According to research published this week by State Street, more than 80% of pension schemes globally plan to bring more asset management responsibilities in-house as part of a more proactive approach to investing. As long term investors, pension funds have historically played a somewhat conservative role in the financial system. However, in today’s fast-moving environment it seems they are taking their destiny into their own hands, in particular by insourcing asset management capabilities and overhauling their approach to risk and governance.
The research surveyed 100 pension funds and found that the trend of bringing asset management in-house is driven partly by cost, with over a quarter indicating it is becoming increasingly difficult to justify external management fees. Over half of the pension funds are expecting to embrace lower-cost strategies alongside increased adoption of technology platforms and software solutions.
“Can we insource some components of the process and outsource other components? Traditionally we’ve bought the whole car. Maybe we need to buy the engine or buy the brakes or buy the engineering capability and just build the car ourselves.” – Richard Brandweiner, Chief Investment Officer, First State Super
The survey also points to a number of other trends that will shape the pension fund industry over the next five years.
Driven by lacklustre returns in a low-interest environment, pension funds are re-evaluating risk, with over 77% predicting risk appetites will increase. Pension funds are also expecting to make major shifts in asset allocations, steadily moving away from equities and bonds to less familiar asset classes such as alternatives in order to drive growth and meet long-term liabilities. Private equity is emerging as an attractive area for investment, with direct loans, real estate and infrastructure all expected to benefit.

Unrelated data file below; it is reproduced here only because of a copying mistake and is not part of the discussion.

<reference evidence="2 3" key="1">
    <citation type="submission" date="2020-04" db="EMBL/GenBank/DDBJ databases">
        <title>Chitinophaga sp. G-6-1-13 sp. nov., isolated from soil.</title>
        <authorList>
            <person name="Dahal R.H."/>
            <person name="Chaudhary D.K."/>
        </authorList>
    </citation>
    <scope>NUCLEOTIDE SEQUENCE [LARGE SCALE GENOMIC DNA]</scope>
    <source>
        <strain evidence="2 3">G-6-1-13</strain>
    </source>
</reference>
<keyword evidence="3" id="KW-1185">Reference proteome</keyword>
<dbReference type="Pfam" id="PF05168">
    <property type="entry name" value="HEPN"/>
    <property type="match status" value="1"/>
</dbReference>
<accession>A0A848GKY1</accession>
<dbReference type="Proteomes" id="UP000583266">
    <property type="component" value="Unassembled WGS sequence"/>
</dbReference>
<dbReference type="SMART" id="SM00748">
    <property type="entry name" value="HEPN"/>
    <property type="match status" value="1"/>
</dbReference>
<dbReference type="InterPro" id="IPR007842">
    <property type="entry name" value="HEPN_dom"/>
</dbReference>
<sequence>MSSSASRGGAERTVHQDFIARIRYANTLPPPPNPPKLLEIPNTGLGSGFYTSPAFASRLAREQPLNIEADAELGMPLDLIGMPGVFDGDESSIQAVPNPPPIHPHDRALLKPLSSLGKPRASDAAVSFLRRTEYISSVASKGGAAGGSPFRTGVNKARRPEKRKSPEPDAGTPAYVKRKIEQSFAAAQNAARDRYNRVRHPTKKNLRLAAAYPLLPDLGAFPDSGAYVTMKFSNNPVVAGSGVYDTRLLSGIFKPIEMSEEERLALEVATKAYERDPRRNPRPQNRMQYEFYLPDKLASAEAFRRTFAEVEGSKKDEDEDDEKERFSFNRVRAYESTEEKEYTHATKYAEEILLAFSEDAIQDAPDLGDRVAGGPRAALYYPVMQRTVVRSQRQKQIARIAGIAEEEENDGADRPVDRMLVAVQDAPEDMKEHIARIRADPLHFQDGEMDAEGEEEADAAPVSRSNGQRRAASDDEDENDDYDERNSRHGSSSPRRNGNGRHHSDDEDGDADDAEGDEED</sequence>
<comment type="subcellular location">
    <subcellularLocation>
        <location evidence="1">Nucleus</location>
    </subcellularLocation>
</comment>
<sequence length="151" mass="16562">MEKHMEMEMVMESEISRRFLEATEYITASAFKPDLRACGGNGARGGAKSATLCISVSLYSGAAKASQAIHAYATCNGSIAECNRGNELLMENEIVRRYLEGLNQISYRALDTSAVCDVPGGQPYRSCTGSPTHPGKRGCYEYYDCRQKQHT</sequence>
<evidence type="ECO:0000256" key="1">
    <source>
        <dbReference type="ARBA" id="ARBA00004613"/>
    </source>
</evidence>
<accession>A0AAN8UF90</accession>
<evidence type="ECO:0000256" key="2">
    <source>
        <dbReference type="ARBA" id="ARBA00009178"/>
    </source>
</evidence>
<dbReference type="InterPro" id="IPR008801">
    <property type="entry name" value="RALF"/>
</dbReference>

Pension funds are also showing greater interest in investing in hedge funds. Globally 29% of pension funds that already invest in hedge funds plan to increase their allocations, while 25% plan to invest for the first time. It also comes as no surprise that over half of the respondents are planning to make better use of low-cost investment strategies. Many are adopting what are known as “barbell strategies” which involve blending a passive investment strategy with a higher-growth/risk strategy such as alternatives.
Finally, the survey points to some interesting conclusions around pension funds’ approach to risk and governance. One particular area of interest is the complex relationship between the pension fund and its asset manager, with 58% of respondents saying it is a challenge to get an accurate picture of their risk-adjusted performance. More than half also say it is increasingly difficult to ensure the interests of asset managers they are working with are aligned with their own.
Are there any implications for Investor Relations teams?
Yes, there could be, as global pension funds will increasingly look to invest and engage with companies directly. To prepare in advance it may be beneficial for IR teams to have a solid understanding of the largest pension funds, especially in North America and Europe where the above trends have been most prevalent. According to OECD, assets under management of pension funds reached $21.8 trillion in 2013 – this was concentrated mainly in the US, UK, Australia and Japan. There are a large amount of online databases and resources which can help you in your research, and we are more than happy to point you to the right direction.
How can Closir help?
Closir is a platform for professional investors to learn more and engage directly with Investor Relations teams. The platform is marketed to global pension funds, especially those taking a more proactive approach to investing. Closir’s reporting can give listed companies a better understanding of how industry trends are impacting the company and help them to target the most active pension funds.
Full State Street report can be requested online